No, no, you say. Business is about increasing shareholder wealth!

Okay, well the truth is more complicated than that, especially these days, but even within this Friedmanist view, the way to build shareholder wealth is to solve problems. Specifically, to come up with solutions to problems that people will pay you for. Successful business (okay not all of them, some of them are terrible) do this well. Solving problems, as addressed above, is not a purely analytical process. Problem solving skills are taught in an analytical way, though, so this is how we come to understand them. But the truth is, effective problem solving involves both skill sets: the creative and the analytical.

Not Every Job in Business is Creative, But Some Are.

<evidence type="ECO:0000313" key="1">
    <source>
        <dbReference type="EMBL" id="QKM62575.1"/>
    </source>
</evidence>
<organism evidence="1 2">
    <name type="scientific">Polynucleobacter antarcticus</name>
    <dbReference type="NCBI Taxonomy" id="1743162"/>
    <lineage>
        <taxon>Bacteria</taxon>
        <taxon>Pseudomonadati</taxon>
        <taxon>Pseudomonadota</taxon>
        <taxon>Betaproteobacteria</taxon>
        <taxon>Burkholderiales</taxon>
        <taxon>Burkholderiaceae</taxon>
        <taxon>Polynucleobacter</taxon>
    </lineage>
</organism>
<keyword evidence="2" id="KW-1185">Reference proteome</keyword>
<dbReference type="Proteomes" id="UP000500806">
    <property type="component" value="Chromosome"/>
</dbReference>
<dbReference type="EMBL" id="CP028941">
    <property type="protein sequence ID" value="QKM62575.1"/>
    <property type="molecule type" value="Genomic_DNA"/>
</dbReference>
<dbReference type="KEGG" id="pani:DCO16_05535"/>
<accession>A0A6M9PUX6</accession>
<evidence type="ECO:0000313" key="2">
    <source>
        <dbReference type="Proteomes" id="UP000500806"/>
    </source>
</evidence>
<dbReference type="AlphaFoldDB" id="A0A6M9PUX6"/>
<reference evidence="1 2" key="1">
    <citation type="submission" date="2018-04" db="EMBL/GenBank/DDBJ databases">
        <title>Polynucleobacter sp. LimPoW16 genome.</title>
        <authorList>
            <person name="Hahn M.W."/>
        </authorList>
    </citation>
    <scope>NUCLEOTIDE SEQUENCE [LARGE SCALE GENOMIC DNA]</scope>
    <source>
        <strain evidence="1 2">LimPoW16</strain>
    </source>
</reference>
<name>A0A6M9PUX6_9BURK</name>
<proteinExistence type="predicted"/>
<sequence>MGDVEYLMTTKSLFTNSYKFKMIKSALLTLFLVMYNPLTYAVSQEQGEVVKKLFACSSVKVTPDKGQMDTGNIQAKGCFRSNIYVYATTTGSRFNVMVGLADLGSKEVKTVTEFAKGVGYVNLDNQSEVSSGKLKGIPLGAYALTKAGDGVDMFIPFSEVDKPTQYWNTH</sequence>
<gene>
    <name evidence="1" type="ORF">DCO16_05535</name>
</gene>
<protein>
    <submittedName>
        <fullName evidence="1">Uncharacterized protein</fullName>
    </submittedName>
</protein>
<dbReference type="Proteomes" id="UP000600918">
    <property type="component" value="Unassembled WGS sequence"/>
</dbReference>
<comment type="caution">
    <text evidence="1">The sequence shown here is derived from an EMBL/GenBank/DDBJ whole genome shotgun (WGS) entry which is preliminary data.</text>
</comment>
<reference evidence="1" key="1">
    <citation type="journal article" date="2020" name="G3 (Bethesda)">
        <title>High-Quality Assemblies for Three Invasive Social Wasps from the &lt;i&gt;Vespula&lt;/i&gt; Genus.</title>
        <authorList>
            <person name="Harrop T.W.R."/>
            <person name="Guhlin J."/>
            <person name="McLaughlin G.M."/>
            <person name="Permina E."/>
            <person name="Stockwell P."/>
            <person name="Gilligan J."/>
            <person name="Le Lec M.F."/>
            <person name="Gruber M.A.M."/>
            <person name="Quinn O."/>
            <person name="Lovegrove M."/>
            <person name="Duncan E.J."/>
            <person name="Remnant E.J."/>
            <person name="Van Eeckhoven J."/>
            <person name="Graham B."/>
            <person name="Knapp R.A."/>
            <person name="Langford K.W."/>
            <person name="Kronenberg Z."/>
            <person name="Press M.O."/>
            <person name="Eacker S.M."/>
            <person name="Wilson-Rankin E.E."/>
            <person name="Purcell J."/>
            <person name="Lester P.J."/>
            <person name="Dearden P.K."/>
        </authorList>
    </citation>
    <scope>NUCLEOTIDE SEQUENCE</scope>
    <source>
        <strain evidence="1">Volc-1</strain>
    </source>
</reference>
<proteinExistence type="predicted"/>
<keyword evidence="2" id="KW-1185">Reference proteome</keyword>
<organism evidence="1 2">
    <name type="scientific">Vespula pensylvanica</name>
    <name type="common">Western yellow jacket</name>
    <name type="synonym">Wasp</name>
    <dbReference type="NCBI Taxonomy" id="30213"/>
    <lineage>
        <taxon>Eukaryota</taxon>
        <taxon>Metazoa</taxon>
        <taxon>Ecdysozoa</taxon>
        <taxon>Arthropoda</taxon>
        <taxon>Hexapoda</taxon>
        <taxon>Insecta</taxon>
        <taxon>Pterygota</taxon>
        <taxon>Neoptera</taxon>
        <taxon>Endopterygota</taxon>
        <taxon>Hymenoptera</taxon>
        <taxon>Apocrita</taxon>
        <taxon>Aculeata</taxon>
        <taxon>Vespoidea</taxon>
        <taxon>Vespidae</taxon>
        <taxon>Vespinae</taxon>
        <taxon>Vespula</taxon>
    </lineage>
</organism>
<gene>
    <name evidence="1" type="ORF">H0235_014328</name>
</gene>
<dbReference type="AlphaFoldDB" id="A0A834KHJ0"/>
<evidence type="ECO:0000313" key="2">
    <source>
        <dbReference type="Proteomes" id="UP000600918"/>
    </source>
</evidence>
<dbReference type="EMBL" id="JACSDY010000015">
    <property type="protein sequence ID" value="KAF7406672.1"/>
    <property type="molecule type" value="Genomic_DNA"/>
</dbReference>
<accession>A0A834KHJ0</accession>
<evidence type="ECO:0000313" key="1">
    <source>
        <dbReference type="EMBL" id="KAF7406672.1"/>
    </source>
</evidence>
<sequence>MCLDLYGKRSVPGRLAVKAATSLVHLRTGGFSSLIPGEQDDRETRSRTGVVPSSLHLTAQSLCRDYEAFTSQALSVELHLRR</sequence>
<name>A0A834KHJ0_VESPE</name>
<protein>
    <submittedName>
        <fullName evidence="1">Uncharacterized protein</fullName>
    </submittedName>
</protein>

This is why business often requires multiple minds. Not because analytical thinking and creative thinking are opposites (they aren’t), but because we’re taught about these skills in very different ways, and so we tend to specialize. So we end up with people who specialize in the creative, and spit out idea after idea regardless of their practicality. This is incredible, the ability to just generate solutions. It’s also one of the ways we now measure creativity in experiments and studies, actually. But people who specialize in the creative often lack the structure (again, not due to inability, but due to how these skills are coded in the culture) to organize and execute these ideas. So we also need structure specialists, and that’s where we have those who have specialized in the analytical. They can take those ideas, structure them, rank them, test them, and find the ones that are the best for any given situation. Then they can measure them and present the results in digestible and organized formats for the creativity specialists to iterate on. Because these skills are culturally coded as opposites, we have structured most businesses to have different roles for the creative and the analytical, although we do see this separation breaking down in modern, effective business workplaces.